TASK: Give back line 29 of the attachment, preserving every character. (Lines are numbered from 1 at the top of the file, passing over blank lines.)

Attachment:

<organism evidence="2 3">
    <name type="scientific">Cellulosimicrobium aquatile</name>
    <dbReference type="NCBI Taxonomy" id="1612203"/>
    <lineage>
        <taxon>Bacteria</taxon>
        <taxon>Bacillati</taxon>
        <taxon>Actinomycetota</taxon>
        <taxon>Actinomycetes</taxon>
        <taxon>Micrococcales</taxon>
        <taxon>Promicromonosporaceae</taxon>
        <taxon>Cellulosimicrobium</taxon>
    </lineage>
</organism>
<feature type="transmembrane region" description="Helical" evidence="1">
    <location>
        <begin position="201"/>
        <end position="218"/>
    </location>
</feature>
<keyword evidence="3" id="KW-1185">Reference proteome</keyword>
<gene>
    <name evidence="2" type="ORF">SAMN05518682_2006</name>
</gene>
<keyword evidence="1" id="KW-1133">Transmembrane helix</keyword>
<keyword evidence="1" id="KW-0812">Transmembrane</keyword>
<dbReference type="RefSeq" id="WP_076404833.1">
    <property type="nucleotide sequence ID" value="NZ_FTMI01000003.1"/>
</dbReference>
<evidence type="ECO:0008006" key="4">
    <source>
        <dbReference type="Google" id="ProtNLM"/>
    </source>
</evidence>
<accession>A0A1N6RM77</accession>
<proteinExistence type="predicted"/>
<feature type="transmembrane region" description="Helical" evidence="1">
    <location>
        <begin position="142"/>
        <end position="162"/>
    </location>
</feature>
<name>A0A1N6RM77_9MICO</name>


<evidence type="ECO:0008006" key="4">